The Cubs have bonded fathers and sons for generations, and Hendricks immediately understood what it meant for his boy when the Cubs traded Ryan Dempster to the Texas Rangers minutes before the deadline on July 31, 2012, telling Kyle: “You win in this city, you will be a legend. There is no doubt about it. This is the greatest sports town in the United States.”

This is the intoxicating lure of the Cubs. It didn’t matter that Kyle had been an eighth-round pick out of Dartmouth College, and hadn’t yet finished his first full season in professional baseball, and would be joining an organization enduring a 101-loss season, the third of five straight fifth-place finishes.

Kyle’s low-key personality will never get him confused with an ’85 Bear, but he delivered a legendary performance in Game 6, outpitching Clayton Kershaw at the end of this National League Championship Series and leading the Cubs to the World Series for the first time in 71 years.

Five outs away from the pennant, a raucous crowd of 42,386 at Wrigley Field actually booed star manager Joe Maddon when he walked out to the mound to take the ball from Kyle and bring in closer Aroldis Chapman. Kyle, the silent assassin, did briefly raise his hand to acknowledge the standing ovation before descending the dugout steps. 

After a 5-0 win, Kyle stood in roughly the same spot with Nike goggles on his head and finally looked a little rattled, his body shivering and teeth chattering in the cold, his Cubs gear soaked from the champagne-and-beer celebration.

“It’s always been an uphill climb for me, honestly,” Kyle said. “But that really has nothing to do with getting guys out. My focus from Day 1 – even when I was young, high school, college, all the way up until now – all it’s been is trying to make good pitches. 

“And as we moved up, you just saw that good pitches get good hitters out.” 

At a time when the game is obsessed with velocity and showing off for the radar gun, Kyle knows how to pitch, putting the ball where he wants when he wants, avoiding the hot zones that lead to trouble, mixing his changeups, fastballs and curveball in an unpredictable way that takes advantage of the team’s intricate scouting system and keeps hitters completely off-balance.

“Kyle didn’t even give them any air or any hope,” general manager Jed Hoyer said.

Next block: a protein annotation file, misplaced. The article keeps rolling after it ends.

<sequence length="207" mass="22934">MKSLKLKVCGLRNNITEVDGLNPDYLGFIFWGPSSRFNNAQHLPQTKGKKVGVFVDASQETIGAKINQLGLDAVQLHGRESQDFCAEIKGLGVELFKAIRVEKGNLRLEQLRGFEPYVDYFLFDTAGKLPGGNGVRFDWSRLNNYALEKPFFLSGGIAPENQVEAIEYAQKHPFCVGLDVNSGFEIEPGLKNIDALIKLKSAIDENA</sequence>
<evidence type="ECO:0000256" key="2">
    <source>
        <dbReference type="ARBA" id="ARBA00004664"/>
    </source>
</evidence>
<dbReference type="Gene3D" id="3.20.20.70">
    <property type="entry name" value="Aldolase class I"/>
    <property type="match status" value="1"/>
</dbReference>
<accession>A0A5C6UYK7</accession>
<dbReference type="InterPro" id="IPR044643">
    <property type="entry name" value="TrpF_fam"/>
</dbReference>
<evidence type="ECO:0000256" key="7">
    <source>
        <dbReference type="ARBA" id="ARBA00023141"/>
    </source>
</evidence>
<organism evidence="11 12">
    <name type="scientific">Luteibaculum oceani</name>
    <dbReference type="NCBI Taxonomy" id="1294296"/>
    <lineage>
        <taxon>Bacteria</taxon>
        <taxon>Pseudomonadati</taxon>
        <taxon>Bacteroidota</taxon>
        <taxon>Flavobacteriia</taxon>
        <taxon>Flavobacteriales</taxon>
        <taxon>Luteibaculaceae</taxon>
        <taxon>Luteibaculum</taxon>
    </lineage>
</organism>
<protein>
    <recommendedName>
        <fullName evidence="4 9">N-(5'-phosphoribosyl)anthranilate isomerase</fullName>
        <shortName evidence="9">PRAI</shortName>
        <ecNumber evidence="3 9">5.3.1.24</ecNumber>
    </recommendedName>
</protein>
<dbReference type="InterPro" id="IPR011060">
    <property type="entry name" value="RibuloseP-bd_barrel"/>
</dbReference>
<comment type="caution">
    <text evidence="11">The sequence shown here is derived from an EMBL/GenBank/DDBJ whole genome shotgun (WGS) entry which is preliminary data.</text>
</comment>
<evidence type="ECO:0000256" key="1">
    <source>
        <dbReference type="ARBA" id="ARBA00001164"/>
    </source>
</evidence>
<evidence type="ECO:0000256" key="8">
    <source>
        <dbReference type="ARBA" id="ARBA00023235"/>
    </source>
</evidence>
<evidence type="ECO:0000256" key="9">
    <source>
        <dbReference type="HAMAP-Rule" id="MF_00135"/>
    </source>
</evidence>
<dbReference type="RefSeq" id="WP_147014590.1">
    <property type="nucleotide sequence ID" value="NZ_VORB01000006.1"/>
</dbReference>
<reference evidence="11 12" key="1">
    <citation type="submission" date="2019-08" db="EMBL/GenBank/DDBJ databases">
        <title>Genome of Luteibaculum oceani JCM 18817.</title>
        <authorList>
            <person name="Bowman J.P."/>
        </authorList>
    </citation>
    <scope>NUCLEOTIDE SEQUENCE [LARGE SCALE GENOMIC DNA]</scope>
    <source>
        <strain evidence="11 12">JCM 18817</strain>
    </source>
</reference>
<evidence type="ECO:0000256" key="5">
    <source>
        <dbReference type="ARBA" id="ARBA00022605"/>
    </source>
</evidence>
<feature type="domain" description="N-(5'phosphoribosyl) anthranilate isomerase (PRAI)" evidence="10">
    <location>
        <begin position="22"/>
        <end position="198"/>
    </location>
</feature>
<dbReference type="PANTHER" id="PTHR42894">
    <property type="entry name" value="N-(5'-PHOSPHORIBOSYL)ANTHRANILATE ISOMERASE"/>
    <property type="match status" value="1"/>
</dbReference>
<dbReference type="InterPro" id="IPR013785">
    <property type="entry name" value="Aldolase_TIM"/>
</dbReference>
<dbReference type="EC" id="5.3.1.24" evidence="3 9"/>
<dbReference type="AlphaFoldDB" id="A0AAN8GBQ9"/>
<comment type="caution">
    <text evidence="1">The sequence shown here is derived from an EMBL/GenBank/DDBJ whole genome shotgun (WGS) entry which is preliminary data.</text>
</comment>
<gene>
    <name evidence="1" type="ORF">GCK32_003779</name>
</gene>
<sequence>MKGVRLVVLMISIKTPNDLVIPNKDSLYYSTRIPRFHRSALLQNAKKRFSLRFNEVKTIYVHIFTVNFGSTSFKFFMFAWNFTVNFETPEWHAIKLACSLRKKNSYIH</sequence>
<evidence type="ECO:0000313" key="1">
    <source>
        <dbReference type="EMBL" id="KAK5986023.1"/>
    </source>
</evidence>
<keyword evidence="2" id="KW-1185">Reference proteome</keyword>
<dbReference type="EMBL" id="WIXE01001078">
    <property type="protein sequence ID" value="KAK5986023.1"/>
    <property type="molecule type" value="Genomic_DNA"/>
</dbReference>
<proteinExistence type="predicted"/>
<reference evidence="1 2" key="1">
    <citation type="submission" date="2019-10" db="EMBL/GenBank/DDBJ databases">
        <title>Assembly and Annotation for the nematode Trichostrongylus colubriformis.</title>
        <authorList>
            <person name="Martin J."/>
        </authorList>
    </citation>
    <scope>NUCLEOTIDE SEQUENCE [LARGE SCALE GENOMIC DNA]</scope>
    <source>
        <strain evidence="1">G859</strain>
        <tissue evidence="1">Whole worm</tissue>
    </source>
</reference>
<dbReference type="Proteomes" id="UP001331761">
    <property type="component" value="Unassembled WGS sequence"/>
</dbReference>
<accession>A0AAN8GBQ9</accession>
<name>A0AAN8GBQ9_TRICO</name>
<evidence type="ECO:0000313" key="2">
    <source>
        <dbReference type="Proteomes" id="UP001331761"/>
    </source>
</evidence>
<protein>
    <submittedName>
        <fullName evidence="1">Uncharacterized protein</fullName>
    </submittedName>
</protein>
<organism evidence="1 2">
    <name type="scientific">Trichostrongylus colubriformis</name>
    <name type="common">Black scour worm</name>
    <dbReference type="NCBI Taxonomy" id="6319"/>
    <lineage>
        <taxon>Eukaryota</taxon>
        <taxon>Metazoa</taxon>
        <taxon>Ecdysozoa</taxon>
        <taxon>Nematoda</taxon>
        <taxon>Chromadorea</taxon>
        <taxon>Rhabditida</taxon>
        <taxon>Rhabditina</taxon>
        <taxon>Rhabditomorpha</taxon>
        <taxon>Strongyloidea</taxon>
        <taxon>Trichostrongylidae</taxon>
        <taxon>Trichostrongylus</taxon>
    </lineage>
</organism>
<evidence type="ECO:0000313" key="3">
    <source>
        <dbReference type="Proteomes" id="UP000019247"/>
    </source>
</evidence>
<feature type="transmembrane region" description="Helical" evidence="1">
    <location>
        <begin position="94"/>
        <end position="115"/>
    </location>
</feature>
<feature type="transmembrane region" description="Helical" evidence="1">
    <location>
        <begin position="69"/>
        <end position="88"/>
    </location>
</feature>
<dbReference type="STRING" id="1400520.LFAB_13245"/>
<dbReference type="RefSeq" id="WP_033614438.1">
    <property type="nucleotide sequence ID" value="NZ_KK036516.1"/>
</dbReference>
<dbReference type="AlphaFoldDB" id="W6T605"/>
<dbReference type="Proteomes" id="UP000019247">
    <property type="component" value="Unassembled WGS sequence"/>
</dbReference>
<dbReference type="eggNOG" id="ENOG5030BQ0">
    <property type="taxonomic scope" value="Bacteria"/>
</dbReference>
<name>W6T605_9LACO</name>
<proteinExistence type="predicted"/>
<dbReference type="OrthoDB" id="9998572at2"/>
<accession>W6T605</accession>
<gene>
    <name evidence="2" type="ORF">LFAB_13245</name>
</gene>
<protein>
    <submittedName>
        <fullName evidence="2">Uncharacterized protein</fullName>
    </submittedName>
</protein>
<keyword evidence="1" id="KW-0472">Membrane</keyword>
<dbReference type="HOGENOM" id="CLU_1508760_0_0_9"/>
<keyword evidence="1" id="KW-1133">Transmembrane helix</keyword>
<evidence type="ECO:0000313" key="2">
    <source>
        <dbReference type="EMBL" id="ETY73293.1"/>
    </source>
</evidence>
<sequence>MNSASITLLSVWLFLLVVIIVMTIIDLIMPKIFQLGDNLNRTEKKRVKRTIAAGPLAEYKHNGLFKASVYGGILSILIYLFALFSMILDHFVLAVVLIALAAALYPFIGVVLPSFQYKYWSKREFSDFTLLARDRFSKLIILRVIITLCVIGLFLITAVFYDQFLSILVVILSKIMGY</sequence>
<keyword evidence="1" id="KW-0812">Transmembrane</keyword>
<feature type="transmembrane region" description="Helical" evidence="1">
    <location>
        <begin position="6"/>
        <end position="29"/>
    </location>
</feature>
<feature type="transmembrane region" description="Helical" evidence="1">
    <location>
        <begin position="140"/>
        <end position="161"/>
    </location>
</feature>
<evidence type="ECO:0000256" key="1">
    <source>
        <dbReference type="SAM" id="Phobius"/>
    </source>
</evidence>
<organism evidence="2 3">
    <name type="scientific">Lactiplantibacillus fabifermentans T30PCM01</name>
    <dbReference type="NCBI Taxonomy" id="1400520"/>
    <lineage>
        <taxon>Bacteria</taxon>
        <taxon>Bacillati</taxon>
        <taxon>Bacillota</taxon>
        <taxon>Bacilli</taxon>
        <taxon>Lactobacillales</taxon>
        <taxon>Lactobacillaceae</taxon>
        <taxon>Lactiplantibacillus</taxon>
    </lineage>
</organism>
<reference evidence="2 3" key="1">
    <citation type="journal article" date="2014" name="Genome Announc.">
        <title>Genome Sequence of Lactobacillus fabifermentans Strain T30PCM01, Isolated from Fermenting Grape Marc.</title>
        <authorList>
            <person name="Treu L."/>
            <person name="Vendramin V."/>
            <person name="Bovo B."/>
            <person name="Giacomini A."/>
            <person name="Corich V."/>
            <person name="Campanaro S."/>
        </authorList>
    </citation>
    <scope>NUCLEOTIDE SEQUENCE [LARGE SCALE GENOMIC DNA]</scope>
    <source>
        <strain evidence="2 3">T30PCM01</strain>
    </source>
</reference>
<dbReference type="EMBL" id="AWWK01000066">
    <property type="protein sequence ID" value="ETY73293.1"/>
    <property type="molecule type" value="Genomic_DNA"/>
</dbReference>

Amid the celebration, scouting/player-development chief Jason McLeod spotted Kyle’s dad and yelled at John: “You f------ called it!” John – who once worked in the Angels ticket office and as a golf pro in Southern California – had moved to Chicago two years ago to work for his good friend’s limo company and watch his son pitch at Wrigley Field. John had told McLeod that Kyle would one day help the Cubs win a championship.

“That was one of the best pitching performances I’ve ever seen,” McLeod said. “Ever.”

[SHOP: Buy a "Try Not to Suck" shirt with proceeds benefiting Joe Maddon's Respect 90 Foundation & other Cubs Charities] 

The media framed Kyle as The Other Pitcher, even though he won the ERA title this season, with all the pregame buzz surrounding Kershaw, the three-time Cy Young Award winner and 2014 NL MVP. Except Kershaw gave up five runs and got knocked out after five innings, while Kyle only gave up two singles to the 23 batters he faced, finishing with six strikeouts against zero walks and looking like he had even more left in the tank at 88 pitches.

“It was incredible,” Ben Zobrist said. “That was the easiest postseason game we’ve had yet and it was the clincher to go to the World Series. 

“He’s just so good, so mature for his age. He just has a knack to put the ball where he needs to. He’s smart and he’s clutch. He deserves to win the Cy Young this year.”

Where Kershaw’s presence loomed over the entire playoffs, Kyle has always been underestimated, coming into this season as a fourth or fifth starter with something to prove, and even he didn’t see all this coming. But big-game pitchers can come in all shapes and sizes and don’t have to throw 97 mph. 

“He wants the ball,” John said. “Every big game – I don’t care if it was Little League or wherever – he wants the ball. Plain and simple, (he’ll) get the job done.”